• Cost Benefit Analysis

Having previously discussed the concept of business process automation (“BPA”) and how to identify bottlenecks that BPA can potentially resolve, let’s now turn our attention to the costs of implementing BPA, and the cost versus benefits comparison.

The costs will largely depend on your starting point. If you already have a powerful ERP Software System in place, chances are it offers many of the tools needed to automate processes. If so, the primary remaining costs will be time and service costs, being the time you need to invest in documenting your processes and identifying the areas that require improvement by automation, and then the service costs you’ll incur with your ERP Software provider in helping you set up, troubleshoot and finally implement.

You may also need to supplement the ERP software with one or more 3rd party automation tools. For example, if you need to automate processes that deal with emails, data on websites and files that get dropped in folders on various servers, you’ll likely want a dedicated BPA software system – so factor in the cost of both software licenses and training / implementation on that.

Of course, if you do not already use an integrated ERP software system, then you’re starting from scratch, and the cost to achieve your BPA goals will certainly include one or both of: acquiring a new ERP system, and purchasing dedicated BPA software. So the relative costs here will be a lot higher, but on the other hand (in the case of implementing ERP software) you’d be looking for many more benefits than just BPA. So you’d have to factor that in – the software cost would only partly be apportioned to BPA.

On the other side of the equation, the most obvious benefit of BPA would be time savings, which may translate into improved productivity or payroll savings, or both.  These are usually relatively easy to quantify and value. If you pay an admin person $25/hour, and automating an activity will save them 20 hours per month, that’s a $500 saving per month. If you can then have that person assist a salesperson for those 20 hours each month, perhaps the salesperson will sell more, increasing the benefit, however that’s likely difficult to accurately predict.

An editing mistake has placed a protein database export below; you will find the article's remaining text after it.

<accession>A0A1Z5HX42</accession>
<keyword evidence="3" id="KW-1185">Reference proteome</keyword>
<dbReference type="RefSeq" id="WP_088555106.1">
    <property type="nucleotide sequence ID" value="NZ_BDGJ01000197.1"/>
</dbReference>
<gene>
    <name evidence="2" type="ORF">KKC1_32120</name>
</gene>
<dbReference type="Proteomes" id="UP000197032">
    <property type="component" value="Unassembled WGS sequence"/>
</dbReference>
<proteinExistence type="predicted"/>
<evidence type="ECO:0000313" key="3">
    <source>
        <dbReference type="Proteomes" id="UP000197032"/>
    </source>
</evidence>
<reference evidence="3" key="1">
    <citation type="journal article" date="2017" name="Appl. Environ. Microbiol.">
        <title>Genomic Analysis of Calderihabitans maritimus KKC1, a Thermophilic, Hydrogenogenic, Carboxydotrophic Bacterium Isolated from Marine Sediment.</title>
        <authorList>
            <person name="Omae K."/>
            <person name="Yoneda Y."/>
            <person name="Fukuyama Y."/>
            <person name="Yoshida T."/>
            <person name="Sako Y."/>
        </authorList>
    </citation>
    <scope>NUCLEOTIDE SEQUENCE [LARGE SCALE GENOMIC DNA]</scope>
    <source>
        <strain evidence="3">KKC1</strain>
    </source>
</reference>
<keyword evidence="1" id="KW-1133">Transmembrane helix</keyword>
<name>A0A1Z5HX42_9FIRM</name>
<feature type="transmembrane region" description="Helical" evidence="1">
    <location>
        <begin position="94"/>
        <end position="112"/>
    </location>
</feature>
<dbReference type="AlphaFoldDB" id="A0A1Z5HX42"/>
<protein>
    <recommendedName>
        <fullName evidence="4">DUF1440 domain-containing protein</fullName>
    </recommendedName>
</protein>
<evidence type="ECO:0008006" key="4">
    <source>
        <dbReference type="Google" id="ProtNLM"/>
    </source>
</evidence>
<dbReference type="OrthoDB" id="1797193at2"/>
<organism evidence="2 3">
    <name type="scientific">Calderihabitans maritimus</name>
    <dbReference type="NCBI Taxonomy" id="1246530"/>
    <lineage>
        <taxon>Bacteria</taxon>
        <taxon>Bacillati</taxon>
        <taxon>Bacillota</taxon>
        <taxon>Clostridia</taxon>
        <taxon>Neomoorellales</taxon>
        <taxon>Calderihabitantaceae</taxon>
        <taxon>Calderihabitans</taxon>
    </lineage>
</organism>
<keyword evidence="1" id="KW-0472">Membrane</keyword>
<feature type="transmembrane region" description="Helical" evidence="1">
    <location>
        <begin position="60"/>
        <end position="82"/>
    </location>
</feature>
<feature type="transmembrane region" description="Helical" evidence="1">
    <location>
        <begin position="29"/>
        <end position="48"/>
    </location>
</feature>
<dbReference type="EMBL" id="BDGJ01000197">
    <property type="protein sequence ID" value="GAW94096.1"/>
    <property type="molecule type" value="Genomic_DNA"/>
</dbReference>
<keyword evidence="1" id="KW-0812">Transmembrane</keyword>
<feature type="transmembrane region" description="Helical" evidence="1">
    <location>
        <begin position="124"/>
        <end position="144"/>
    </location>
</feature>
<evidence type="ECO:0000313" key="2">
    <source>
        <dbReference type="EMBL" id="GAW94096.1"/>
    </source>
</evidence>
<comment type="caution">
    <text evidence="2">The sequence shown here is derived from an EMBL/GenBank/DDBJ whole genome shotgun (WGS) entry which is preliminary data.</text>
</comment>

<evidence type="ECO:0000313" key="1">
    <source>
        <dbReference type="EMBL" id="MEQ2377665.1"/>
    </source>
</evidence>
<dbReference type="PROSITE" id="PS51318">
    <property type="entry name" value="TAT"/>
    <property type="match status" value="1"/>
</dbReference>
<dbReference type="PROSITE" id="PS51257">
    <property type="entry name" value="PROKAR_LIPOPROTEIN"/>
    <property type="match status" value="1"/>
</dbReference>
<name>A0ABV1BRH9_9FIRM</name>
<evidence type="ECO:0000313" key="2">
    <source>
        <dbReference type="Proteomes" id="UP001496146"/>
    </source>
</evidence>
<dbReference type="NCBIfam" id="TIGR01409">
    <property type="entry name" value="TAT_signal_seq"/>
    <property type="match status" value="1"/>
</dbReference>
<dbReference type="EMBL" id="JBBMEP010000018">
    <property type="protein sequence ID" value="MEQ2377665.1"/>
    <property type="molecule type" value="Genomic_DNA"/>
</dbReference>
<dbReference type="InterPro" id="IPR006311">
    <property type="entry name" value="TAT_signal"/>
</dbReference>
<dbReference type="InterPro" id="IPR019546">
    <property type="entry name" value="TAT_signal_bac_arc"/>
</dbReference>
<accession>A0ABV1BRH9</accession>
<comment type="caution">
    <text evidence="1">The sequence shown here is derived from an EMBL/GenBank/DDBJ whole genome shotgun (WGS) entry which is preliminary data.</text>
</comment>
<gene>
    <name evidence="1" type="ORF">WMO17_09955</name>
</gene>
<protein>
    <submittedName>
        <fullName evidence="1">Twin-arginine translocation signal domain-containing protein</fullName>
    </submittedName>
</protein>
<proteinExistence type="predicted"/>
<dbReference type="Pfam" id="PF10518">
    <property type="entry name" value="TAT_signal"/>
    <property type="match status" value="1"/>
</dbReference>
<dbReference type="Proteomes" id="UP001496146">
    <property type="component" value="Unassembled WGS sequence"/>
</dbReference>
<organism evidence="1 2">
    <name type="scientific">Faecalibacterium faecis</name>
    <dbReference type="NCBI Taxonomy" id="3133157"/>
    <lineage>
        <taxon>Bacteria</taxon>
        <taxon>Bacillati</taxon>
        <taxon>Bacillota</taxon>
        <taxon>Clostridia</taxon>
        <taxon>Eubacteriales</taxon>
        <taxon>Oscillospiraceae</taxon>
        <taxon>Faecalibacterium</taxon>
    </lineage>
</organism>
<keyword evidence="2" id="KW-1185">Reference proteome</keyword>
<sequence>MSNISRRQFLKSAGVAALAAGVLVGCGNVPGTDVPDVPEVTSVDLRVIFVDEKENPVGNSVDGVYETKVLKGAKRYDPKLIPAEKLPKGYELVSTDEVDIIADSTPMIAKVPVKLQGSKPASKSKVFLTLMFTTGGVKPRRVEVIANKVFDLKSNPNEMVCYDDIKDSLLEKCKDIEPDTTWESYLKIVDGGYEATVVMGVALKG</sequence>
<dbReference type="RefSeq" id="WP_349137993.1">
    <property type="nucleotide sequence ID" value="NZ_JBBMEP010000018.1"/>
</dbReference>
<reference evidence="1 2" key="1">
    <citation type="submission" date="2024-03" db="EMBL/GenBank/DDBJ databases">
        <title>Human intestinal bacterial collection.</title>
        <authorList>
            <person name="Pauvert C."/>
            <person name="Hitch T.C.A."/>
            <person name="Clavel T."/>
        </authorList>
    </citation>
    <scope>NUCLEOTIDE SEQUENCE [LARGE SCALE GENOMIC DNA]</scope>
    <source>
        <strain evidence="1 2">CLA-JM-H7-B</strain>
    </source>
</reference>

But that’s only part of the picture. Properly automated processes reduce the scope for human error, and sometimes eliminating those errors saves even more than the raw time savings. So when evaluating the benefits, be sure to give careful consideration to the potential costs of errors that BPA, properly tested and implemented and well documented, will avoid.

Let’s expand on that last thought: if BPA is not very thoroughly tested before implementation, and well documented, you may very well end up with negative results. Automating a process that is itself a mess will simply get you to the wrong place faster. With absent proper documentation, a single change of personnel can leave you trying to unravel a mystery when you need to tweak an automated process.

I’ll finish up with this example of BPA that I recently encountered: an institution uses fillable PDF documents for applications, which are completed and then emailed in. Previously their users would then print the PDF, and manually enter the data into the applicant database. There are several different versions of the form, with slightly different fields, and each form type gets entered into a different table in the database.

The organization implemented a powerful (and quite costly) BPA Software solution, which monitors the inbox, and for each received email, it uses OCR (optical character recognition) to read the document version number, then based on the the form type, reads the filled in fields and creates a record in the appropriate table. It then archives the email. Net savings: 3 full-time data entry people. Time to recover full cost of implementing BPA: less than 4 months.

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